1. Provide training and discussions sponsored and exemplified by senior leaders
  2. Build on safety and harassment as issues of special importance
  3. Share frequent and varied success stories
  4. Appeal to a variety of socially positive motives
  5. Discuss the potential importance of imperfect “evidence”
  6. Provide accessible, trusted resources for confidential consultation
  7. Provide safe, accessible and credible options for action
  8. Improve the credibility of formal options

If this is a topic that’s particularly relevant in your own organization, the full paper is well worth the read.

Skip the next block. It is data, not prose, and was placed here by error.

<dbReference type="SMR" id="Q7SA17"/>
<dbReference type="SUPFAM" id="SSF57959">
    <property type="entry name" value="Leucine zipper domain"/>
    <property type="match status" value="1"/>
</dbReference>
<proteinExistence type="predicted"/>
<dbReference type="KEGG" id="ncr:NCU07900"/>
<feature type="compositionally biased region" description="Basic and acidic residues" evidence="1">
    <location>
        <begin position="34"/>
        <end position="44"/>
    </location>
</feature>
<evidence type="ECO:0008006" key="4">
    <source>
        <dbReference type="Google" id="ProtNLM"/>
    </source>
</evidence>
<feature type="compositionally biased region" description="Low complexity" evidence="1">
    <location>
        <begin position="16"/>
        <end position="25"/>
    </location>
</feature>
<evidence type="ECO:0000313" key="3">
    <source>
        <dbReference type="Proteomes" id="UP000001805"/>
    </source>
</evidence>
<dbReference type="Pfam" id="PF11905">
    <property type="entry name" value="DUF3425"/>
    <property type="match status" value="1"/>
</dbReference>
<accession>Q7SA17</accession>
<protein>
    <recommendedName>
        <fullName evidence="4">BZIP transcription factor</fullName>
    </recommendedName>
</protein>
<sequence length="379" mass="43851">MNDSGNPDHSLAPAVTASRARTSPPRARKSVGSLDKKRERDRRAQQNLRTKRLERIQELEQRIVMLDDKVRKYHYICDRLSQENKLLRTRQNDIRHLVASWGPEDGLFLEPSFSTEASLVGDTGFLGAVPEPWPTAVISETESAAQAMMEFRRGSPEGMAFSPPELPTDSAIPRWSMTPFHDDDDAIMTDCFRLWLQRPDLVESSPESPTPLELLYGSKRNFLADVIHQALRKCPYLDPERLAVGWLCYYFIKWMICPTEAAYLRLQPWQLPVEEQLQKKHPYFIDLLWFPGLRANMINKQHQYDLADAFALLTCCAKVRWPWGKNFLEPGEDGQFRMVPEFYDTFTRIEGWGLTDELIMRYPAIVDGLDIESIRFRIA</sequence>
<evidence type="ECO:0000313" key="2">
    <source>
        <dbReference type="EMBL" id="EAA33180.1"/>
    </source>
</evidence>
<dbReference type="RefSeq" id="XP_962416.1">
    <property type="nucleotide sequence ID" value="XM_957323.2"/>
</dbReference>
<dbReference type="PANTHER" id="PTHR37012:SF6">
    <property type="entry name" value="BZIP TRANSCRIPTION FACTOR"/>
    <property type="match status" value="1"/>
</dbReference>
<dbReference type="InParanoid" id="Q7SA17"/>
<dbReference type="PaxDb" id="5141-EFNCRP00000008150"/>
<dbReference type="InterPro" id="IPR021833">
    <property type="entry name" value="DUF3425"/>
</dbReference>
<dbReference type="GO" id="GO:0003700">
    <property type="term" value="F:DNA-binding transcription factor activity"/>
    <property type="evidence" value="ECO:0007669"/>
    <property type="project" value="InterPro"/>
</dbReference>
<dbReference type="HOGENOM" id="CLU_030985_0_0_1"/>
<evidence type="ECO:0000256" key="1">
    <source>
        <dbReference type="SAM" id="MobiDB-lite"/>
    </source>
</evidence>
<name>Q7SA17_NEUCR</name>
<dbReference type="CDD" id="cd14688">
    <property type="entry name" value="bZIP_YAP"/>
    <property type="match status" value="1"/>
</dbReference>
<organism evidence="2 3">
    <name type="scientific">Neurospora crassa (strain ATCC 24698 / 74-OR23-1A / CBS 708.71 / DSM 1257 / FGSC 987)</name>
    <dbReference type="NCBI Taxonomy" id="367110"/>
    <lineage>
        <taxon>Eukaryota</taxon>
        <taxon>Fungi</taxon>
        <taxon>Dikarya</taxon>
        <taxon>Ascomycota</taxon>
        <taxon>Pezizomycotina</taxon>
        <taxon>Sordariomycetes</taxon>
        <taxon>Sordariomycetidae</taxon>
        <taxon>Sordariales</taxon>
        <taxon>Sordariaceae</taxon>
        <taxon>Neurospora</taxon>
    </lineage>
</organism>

Fostering responsible action by peers and bystanders [Rowe]

Care Pods [Enspiral]

Source: Boyatzis (2006)

A big hurdle in adopting alternative organizational “operating systems” (roles, responsibilities, etc.) instead of the traditional, single-hierarchy, authority-driven system has been the incomprehensiveness of those alternative systems. 

Some core elements of the collaborative efforts are simply left unaddressed by the alternative systems. Oddly enough, those gaps often have to do with the human aspects of the collaborative effort: compensation, performance management, hiring/firing, professional development, etc. — you know, the “easy” stuff…

So when I stumble upon a practice that seems to be filling some of these gaps, without relying on the traditional structures — it is certainly worth sharing.